The “practical man,” oblivious or contemptuous of any theory of the Social Organism or general principles of social organization, has been forced by the necessities of the time, into an ever deepening collectivist channel. Socialism, of course, he still rejects and despises. The Individualist City Councillor will walk along the municipal pavement, lit by municipal gas and cleansed by municipal brooms with municipal water, and seeing by the municipal clock in the municipal market, that he is too early to meet his children coming from the municipal school hard by the county lunatic asylum and municipal hospital, will use the national telegraph system to tell them not to walk through the municipal park but to come by the municipal tramway, to meet him in the municipal reading room, by the municipal art gallery, museum and library, where he intends to consult some of the national publications in order to prepare his next speech in the municipal town-hall, in favor of the nationalization of canals and the increase of the government control over the railway system. “Socialism, sir,” he will say, “don’t waste the time of a practical man by your fantastic absurdities. Self-help, sir, individual self-help, that’s what’s made our city what it is.”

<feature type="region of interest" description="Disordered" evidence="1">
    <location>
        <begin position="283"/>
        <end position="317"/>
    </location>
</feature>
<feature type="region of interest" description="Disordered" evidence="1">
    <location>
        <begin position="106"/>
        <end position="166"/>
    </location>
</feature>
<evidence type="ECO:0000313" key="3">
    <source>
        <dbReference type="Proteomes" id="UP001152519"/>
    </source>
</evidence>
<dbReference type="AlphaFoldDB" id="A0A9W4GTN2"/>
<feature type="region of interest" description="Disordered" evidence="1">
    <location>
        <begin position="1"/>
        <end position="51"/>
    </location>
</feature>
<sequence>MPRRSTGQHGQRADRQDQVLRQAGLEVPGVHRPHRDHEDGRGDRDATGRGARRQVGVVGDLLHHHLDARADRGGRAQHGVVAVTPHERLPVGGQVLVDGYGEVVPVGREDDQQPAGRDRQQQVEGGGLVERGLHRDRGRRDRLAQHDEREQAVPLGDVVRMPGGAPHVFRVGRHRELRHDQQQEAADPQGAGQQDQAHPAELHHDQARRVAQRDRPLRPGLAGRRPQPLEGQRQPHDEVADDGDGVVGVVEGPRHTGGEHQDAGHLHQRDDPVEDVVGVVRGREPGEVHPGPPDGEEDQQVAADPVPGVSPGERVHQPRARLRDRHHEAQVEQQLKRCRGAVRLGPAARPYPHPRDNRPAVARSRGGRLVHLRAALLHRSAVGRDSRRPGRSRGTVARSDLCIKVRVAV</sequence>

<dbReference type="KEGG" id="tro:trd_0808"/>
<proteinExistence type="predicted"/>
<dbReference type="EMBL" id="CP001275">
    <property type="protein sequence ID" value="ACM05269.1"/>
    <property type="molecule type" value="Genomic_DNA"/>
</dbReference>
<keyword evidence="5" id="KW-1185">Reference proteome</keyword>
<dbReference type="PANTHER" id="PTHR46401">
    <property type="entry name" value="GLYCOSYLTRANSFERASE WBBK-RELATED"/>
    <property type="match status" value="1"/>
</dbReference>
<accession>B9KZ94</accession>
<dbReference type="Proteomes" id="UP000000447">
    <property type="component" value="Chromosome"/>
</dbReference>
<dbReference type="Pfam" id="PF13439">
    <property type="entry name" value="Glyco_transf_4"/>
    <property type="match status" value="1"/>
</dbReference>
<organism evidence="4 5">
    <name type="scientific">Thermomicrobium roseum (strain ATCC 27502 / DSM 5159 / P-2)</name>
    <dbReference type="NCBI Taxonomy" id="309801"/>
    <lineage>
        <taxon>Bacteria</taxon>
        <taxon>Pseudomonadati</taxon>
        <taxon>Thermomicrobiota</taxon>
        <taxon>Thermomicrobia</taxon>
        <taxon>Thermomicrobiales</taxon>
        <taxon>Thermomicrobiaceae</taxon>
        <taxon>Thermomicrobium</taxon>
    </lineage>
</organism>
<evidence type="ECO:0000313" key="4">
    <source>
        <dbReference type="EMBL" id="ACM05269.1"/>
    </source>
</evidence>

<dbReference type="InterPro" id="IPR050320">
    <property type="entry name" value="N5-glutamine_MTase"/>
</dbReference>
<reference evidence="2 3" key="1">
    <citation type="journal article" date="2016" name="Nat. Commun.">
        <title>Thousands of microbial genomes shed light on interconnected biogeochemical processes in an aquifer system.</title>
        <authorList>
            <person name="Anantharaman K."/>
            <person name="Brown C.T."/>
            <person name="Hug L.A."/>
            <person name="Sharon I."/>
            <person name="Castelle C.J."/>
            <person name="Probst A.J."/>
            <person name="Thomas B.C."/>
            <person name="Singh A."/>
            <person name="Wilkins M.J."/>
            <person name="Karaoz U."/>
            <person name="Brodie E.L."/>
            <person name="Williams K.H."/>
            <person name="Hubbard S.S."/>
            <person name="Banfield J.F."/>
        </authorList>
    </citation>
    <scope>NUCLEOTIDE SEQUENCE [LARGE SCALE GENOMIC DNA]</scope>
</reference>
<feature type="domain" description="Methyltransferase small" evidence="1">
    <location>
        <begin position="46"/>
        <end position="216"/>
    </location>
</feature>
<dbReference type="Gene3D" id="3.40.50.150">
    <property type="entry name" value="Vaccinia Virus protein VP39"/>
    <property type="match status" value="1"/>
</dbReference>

Sidney Webb, “Socialism in England,” Publications of the American Economic Association 4 (no. 2, 1889): pp. 7–73.